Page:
Job Simulator: The 2050 Archives, developed and published Owlchemy Labs, is a quirky cartoon styled virtual reality game for PlayStation VR taking place in a handful of different locations with dozens of unique items to interact with in each. When society and technology turned to robot exclusive employees, take a look at the archives to better understand what it was like to work in an era prior. You can buy the game on Steam or PlayStation Store for $29.99.
The main menu for the game, as well as the introduction, is set up in a futuristic company lobby where you sit in front of your work computer with access to a small collection of tapes that, upon inserting to your computer, will simulate the mundane jobs of the past. There are 4 different locations (office cubicle, auto mechanic garage, grocery store, and cafe). Select one to experience what life was life for humans in the past, and cause the chaos or productivity of your desires. Where should you begin after picking your tape? Truthfully, where you begin playing once in a simulation of a simulation is up to you. The possibilities are extensive and that’s exactly how it was meant to be. You have a large floating monitor nearby that will display an active task as well as a robot that narrates everything you need to know or do.
Each job has a list of tasks, but you’ll only get them one at a time. They aren’t super complicated, for example, when working in the cubicle you’ll need to plug in the desk’s computer, log in to email, decide who to hire from a small stack of resumes, etc. each location has it’s own unique tasks, but nothing is timed or even required. You can mess around with everything around you and find new combinations for interactions; maybe you try blending up a nasty combination in the cafe blender and drink it, you see how many donuts you can make on the 3D printer, or maybe what happens when you throw objects at different robots.
The gameplay is fun and really interesting the way it uses real jobs that would otherwise be pretty boring, and makes a big joke about them while still having you perform legitimate tasks. The quirkiness of the environments and all the things you can interact with can make for a fun gaming time but it does get a little old after awhile. It’s more of a pick up and play in-between other games than it is to play for a few any lengthy amount of time. The greatest moments of enjoyment come as you test how far developers thought regarding how different things combine to make for even more interesting situations or items.
Having played the demos for many of the other releases available at PSVR launch, I was hesitant on where I should place my expectations for this game. Some demos have shown me that it’s incredibly difficult to develop a smooth experience, while others have shown me there’s just not much to enjoy (extremely short or very gameplay lacking). After loading up Job Simulator, I found that it is actually a great VR experience, and arguable that its one of the better ones from the launch titles. Perhaps it’s the simpler cartoon styled graphics that allow it to be better interacted with or that it was just extremely well developed, but either way, it provides something refined and polished.
I would be slightly fibbing if I said I haven’t felt a little nauseated from a few other VR games, but thankfully this Job Simulator avoided that whole dilemma. Of course, you’re not flying around in a space ship or luging down hill, but general motion sickness wasn’t present here like some others. Some difficulties I found were with the camera losing track of my controllers or simply stuttering reactions to my precise movements, but a furious wave of my hands usually allowed for everything to sync back up.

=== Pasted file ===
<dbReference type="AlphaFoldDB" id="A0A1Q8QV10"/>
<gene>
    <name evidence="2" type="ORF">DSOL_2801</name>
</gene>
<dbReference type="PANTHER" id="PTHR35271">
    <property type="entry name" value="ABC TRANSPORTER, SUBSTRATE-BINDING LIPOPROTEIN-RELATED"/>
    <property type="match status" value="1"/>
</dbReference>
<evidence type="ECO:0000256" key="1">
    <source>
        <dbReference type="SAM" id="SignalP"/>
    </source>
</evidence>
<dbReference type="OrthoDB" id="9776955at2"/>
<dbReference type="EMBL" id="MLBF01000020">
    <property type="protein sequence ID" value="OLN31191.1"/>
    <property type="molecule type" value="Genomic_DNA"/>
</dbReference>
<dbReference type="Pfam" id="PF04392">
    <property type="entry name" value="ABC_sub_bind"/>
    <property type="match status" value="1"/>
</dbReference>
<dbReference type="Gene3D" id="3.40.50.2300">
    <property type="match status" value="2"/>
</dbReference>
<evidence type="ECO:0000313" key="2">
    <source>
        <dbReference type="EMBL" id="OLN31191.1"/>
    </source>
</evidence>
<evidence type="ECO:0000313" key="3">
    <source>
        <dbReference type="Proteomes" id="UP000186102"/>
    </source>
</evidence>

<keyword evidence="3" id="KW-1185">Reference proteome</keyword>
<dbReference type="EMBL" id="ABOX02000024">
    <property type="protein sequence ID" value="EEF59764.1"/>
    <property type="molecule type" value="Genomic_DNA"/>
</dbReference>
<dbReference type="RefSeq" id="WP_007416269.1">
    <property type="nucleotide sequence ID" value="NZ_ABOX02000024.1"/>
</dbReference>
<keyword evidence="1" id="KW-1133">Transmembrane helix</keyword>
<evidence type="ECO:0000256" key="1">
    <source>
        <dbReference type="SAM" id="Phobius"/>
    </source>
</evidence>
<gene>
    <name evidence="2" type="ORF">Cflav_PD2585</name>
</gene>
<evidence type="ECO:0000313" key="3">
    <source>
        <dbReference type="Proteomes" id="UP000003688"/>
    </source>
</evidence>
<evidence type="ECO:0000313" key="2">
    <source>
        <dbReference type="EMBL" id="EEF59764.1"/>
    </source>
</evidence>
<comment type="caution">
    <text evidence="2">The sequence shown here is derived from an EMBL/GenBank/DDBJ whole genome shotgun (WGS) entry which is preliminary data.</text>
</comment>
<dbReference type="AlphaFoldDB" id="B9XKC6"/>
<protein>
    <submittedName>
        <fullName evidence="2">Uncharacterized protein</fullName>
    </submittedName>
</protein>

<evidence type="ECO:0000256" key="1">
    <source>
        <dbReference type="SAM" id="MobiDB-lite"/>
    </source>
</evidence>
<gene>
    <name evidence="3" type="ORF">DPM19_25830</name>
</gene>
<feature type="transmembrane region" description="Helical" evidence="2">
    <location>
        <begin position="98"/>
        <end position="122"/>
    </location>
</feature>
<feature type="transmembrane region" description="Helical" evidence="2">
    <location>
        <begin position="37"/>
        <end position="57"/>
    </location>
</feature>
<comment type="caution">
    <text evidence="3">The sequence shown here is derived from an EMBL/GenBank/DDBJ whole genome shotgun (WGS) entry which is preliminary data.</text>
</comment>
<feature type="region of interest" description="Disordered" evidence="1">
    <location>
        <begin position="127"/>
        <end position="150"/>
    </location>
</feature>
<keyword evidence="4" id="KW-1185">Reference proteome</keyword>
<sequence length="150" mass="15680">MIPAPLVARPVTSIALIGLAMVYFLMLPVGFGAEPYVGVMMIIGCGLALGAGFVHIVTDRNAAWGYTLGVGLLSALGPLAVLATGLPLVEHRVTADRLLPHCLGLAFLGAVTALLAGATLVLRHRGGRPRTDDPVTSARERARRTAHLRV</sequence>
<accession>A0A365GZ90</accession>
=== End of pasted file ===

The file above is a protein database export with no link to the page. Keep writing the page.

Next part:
Sound and Graphics
I cannot express enough how simple and silly this game is on all levels, but how awkwardly realistic it feels at the same time. The atmosphere of each environment is set with it’s ambient sounds (phones ringing all throughout other cubicles and quick clicking of keyboards, the door to the convenient store ringing as a new customer walks in, etc). The actual gameplay itself is matched with incredibly accurate sound effects from everything you interact with. When you grab/throw something, power on a machine, or pour liquid, the game provides all the appropriate sound effects you expect. It’s extensive and accurate, making everything feel incredibly immersive.
The graphics, as you can tell by any of the images provided, are bright, colorful, and sharp. It’s cartoon style of design makes it easy on the eyes and even easier to distinguish each object to interact with. The lighting effects are also well designed; casting shadows always match up as they should throughout the environment. The games cartoon-like graphics are what makes the VR world feel so fun to be in, and its a shame we are not able to experience even more of these wacky yet mundane locations.
Putting on the Playstation VR headset and stepping into the world of Job Simulator was met with a great amount of joy and light-hearted fun. The game provides a great twist to the way some arguably boring jobs play out in the real world. The way it has you perform the lamest tasks, yet showing you each time something new to goof around with in the environment is a perfect balance and inspires creativity every time. It’s major set back is the replay value of it, or the lack of interest it may hold at any lengthy amount of time playing. It doesn’t feel so much like a go-to or primary VR title, but a more than amazing one if you consider it being something to throw on for 10 or 15 minutes in-between some other titles. Goofy and creative is the only way to really sum up the game.
|+ Unique graphics and interesting gameplay||– Annoying robot guide|
|+ Simple gameplay with some diversity||– Lacks true replay value|
|+ Funny moments when goofing around||– May get boring after playing for lengthy times|